European projects on parity of esteem and dually oriented qualifications

In the first phase of the EU action programme for vocational education – Leonardo da Vinci – the themes ‘parity of esteem between general and vocational education’ and ‘integrated qualifications’ were high on the priority lists. Therefore, it was no wonder that the MV Schwarze Pumpe was represented in two Leonardo projects:

  • The project “Post-16 strategies” compared different systemic/institutional strategies for promoting attractiveness of vocational education and training (VET) and reducing the status gaps between VET and general education. The project came up with a mapping result that identifies four main strategies from institutional unification (intergerated upper secondary education) to enhancement of VET within existing institutional frameworks.
  • The project “Intequal” provided insights into different curricular models or schemes that promoted integration of general/academic and vocational learning. This project sought to give insights into the possibilities to integrate the parallel learning cultures at the level of practical pedagogic solutions.

During their work the two projects developed close cooperation with each other – and ITB (with MV Schwarze Pumpe as its exemplary case) was prominently present in this cooperation. Rainer and Gerald rotated with each in the meetings and were involved in the bilateral study visits of ‘Post-16 strategies’ (that involved practitioners from Germany and Norway to mutual visits on each others’ pilot venues). Also, I remember the discussions in which Rainer explained to other partners the meaning of the concept ‘Beruflichkeit’ (and the kind of vocational professionalism to which it refers in German education, training and working cultures). Somehow, all other colleagues had failed to go that deep into cultural core concepts. At the end of the day the concluding event of the MV Schwarze Pumpe incorporated also a Cedefop-hosted European seminar in which the European partners could familiarise themselves with the results of the German pilot project.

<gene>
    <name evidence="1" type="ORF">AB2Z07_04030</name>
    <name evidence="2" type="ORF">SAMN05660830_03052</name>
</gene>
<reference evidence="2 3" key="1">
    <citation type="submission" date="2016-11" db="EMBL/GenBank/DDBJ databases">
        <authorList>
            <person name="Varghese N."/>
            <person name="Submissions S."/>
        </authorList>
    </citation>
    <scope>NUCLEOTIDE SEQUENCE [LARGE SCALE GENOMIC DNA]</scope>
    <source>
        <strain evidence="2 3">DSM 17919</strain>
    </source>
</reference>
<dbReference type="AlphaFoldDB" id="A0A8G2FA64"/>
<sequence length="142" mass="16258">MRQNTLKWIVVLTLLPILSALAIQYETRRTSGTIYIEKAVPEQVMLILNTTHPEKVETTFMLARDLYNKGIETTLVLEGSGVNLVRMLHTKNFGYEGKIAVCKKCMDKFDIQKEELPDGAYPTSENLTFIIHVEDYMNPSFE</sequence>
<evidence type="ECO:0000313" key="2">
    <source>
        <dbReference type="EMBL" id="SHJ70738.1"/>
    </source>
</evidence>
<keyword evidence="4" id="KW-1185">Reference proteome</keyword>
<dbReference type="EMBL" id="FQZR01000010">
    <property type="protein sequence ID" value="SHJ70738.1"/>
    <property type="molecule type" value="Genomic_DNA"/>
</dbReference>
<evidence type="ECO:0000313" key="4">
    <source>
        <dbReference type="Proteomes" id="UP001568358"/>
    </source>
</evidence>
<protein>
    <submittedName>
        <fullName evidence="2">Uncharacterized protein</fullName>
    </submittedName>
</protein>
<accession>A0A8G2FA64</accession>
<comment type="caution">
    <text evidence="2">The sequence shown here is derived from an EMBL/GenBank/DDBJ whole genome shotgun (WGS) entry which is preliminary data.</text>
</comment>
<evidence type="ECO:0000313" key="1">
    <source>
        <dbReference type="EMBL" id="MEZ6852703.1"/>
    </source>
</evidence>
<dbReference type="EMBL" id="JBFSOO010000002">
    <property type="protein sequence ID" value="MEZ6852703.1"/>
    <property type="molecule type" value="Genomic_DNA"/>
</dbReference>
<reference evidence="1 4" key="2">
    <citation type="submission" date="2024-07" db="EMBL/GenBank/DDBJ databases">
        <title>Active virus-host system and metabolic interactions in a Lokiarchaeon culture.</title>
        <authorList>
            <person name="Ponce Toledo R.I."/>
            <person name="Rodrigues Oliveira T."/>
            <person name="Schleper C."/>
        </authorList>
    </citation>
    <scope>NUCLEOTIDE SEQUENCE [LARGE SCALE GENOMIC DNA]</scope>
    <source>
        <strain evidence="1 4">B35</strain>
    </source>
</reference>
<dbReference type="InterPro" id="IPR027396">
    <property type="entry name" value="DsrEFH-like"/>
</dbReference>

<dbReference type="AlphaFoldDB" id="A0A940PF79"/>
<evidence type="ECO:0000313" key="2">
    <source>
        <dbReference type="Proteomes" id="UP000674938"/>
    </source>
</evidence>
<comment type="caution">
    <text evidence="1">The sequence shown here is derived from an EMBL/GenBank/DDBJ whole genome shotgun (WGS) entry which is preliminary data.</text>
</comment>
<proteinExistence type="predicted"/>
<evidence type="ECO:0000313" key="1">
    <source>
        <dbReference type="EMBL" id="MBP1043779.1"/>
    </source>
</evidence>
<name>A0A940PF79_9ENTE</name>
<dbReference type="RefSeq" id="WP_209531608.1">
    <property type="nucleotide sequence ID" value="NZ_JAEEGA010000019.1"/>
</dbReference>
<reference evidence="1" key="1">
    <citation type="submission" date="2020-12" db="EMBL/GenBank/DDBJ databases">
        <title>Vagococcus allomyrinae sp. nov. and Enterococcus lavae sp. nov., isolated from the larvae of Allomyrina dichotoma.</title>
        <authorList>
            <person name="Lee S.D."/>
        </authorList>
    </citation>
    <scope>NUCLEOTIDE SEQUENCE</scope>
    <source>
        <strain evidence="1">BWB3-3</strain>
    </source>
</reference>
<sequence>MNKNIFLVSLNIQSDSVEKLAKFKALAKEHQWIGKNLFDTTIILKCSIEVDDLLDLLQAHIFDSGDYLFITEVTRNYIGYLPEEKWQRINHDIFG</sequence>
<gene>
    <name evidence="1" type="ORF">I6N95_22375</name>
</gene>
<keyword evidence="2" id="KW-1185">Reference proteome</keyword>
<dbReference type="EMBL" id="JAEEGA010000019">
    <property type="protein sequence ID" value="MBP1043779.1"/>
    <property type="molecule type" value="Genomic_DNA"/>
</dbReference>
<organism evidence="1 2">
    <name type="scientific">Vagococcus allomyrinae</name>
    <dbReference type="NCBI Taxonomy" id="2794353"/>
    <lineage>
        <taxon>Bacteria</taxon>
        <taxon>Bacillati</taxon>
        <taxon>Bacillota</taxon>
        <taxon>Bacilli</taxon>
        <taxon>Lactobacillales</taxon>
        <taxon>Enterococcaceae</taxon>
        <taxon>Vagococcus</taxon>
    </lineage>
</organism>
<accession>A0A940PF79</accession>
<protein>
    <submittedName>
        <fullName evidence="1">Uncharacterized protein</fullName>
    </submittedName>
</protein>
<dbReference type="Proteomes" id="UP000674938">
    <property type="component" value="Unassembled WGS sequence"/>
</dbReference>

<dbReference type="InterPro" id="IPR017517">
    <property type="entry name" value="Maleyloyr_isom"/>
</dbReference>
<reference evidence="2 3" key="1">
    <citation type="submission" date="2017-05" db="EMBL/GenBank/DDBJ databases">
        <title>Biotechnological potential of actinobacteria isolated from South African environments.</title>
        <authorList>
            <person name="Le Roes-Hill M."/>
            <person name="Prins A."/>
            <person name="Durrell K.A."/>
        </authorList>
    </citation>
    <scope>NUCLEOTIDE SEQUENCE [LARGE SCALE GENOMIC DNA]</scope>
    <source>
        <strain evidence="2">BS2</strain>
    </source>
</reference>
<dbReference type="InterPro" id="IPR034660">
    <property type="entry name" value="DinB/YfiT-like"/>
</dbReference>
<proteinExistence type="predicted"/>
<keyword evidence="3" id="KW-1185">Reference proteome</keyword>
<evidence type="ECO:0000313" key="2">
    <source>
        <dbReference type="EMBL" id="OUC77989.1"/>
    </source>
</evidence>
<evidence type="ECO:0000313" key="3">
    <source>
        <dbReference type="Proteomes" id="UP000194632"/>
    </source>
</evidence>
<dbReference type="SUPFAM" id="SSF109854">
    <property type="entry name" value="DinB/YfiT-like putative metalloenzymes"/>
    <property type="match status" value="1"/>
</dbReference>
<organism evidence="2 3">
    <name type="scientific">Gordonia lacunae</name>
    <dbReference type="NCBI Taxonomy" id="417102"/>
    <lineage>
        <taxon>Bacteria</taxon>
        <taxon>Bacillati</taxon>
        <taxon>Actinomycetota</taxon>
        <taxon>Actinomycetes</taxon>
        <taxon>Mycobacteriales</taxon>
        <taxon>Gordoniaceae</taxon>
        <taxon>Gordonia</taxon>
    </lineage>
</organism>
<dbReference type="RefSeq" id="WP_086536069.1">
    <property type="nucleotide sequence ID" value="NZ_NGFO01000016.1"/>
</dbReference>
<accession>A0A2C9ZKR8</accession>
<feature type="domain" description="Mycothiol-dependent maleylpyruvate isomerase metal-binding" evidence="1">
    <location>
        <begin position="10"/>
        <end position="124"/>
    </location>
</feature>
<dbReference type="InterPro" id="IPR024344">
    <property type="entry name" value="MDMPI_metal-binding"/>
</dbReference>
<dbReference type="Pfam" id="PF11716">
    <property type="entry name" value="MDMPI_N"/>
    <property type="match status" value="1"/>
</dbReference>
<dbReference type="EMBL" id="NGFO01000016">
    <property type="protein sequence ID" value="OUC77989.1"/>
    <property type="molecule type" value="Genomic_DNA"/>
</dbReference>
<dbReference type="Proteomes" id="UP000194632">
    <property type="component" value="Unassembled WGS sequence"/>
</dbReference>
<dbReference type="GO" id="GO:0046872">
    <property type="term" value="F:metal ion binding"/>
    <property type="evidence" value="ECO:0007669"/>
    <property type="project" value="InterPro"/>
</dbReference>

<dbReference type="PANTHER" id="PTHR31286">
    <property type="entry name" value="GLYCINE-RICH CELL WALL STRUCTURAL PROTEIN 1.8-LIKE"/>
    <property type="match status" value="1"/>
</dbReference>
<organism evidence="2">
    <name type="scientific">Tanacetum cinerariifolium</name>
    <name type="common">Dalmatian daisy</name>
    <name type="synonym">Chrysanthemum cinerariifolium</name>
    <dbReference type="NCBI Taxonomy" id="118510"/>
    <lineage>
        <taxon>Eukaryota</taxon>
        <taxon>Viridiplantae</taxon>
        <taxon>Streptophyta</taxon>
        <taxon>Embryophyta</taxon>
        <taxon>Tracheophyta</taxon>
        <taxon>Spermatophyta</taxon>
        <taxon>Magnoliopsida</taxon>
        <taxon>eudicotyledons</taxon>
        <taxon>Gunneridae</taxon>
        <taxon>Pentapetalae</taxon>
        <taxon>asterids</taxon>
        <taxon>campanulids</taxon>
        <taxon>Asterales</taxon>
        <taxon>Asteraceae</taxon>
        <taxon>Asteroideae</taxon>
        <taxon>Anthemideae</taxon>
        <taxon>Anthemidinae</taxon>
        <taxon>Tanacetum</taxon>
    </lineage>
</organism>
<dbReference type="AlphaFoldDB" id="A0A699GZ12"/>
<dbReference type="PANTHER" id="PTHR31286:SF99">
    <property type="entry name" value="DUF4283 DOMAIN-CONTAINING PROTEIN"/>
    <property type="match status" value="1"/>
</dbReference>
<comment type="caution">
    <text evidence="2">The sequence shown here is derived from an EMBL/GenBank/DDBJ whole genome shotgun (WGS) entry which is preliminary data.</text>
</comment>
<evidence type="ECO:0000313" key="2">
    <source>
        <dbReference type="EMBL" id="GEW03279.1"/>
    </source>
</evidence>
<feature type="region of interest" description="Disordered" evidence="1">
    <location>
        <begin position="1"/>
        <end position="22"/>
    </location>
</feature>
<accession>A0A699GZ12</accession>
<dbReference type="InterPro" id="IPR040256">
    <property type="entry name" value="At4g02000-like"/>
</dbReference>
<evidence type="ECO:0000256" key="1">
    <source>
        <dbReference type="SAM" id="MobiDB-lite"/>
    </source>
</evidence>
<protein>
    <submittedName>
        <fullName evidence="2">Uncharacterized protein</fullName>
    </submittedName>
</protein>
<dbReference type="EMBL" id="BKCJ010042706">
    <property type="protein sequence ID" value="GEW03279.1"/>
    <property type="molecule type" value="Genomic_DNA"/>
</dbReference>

The classical ITB pilot projects (Modellversuche) GoLo, GAB and GaPa

Partly parallel to the above mentioned projects, partly after them ITB experienced a period of outstanding pilot projects (Modellversuche – MV) in the context of or parallel to national innovation programs:

  • The first one in the series was MV GoLo in the Wilhelmshaven region. It tried to turn the declining tendency in providing apprentice training by encouraging the companies and vocational schools to launch workplace learning partnerships. However, alongside the organisational innovations that made such cooperation attractive, the project supported joint domain-specific workshops to promote quality of vocational curricula and mutual adjustment. In this context the workshops highlighted the role of characteristic working and learning tasks (Lern- und Arbeitsaufgaben). Rainer was not personally involved in the GoLo project but he was keenly involved in the further develoment work with the concept ‘working and learning tasks’.